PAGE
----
Sooo, dyr = both expensive and animal depending on context..?! I fully mistranslated this in my head to 'an animal kingdom' :P
same here :D i forgot about the other meaning and i remembered just before hitting enter
Is this talking about a piece of property (as in some item that I own) or a piece of land?
"Eiendom" can technically refer to both, but is mostly used to refer to a piece of land. In this sentence, that's the only way I'd interpret it. "Eiendel" is used strictly to refer to your things; your possessions or belongings.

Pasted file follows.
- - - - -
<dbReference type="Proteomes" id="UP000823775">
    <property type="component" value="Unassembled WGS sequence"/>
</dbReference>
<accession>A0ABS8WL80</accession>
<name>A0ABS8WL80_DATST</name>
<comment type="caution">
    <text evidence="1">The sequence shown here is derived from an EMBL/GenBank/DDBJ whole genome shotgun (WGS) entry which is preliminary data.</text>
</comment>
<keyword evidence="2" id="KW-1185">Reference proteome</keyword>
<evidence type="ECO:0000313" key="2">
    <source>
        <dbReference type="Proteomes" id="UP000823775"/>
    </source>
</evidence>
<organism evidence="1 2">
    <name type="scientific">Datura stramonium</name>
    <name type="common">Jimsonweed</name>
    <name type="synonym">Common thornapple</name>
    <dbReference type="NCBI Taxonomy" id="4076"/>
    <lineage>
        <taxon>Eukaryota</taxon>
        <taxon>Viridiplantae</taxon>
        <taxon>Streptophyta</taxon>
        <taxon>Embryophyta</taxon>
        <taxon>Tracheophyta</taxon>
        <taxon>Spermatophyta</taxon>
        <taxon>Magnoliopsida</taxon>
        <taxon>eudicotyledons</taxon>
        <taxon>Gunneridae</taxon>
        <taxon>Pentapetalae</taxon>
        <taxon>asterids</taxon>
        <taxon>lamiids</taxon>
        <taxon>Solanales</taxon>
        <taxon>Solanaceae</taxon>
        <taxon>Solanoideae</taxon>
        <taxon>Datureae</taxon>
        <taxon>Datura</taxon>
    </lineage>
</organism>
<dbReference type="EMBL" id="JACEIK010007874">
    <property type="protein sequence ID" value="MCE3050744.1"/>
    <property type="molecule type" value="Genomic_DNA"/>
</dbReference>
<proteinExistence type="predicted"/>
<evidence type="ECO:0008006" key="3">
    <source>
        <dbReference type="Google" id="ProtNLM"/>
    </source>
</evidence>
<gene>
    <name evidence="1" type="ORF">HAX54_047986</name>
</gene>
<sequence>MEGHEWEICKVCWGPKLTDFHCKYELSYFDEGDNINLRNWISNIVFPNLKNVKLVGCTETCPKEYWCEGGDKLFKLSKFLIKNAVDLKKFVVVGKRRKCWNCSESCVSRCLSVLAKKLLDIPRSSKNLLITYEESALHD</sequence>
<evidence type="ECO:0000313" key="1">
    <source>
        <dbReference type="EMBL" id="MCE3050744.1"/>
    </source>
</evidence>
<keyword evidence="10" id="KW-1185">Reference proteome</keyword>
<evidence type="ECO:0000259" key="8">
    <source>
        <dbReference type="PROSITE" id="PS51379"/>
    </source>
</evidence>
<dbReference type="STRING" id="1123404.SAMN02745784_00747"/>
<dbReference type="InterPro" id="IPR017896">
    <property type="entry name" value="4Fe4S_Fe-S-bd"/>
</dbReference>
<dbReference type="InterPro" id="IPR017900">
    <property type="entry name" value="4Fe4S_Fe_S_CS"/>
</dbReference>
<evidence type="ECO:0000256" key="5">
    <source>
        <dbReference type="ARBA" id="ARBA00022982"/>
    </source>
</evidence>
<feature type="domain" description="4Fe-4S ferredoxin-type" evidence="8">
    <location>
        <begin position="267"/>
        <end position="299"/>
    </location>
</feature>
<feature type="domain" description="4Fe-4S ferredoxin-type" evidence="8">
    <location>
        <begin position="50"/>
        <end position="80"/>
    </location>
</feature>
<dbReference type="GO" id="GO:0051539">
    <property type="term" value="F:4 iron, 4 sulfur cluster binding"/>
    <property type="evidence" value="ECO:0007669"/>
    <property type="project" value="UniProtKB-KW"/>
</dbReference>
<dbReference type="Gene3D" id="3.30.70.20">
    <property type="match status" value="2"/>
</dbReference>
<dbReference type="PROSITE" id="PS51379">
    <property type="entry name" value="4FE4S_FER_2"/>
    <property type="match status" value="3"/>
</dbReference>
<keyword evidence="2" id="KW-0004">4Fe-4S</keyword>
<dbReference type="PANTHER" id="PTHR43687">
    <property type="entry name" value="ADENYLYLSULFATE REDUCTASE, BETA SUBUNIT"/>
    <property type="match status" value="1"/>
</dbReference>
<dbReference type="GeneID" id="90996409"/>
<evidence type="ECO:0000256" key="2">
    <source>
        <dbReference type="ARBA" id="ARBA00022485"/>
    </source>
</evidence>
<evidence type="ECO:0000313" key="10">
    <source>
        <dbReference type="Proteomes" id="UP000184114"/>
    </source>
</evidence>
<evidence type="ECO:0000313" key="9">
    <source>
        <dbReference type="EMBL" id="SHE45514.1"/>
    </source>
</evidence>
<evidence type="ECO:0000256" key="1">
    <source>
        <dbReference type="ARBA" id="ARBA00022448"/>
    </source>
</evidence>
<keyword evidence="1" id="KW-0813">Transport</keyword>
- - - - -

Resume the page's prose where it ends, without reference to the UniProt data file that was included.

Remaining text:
So you keep your "eiendeler" in your house, which stands on your "eiendom".
You can say "Dette er min eiendom", "This is my property", to express ownership of things as well. It's another way of saying "This is mine".
Perfect...that is how the English sentence is as well. "An expensive property" is pretty unambiguously referring to land, but saying "This is my property" could be either or. Takk for hjelpen!
It could be either (the same as "Eigentum") but it sounds like it's a piece of land in this context.
Eigentum nowadays in German is mostly used for things and less for land (which is more like Grundbesitz I would say). That is why this question popped up in my mind. I didn't know if it were like English and vague or German a slightly less vague. :D
Takk for hjelpen!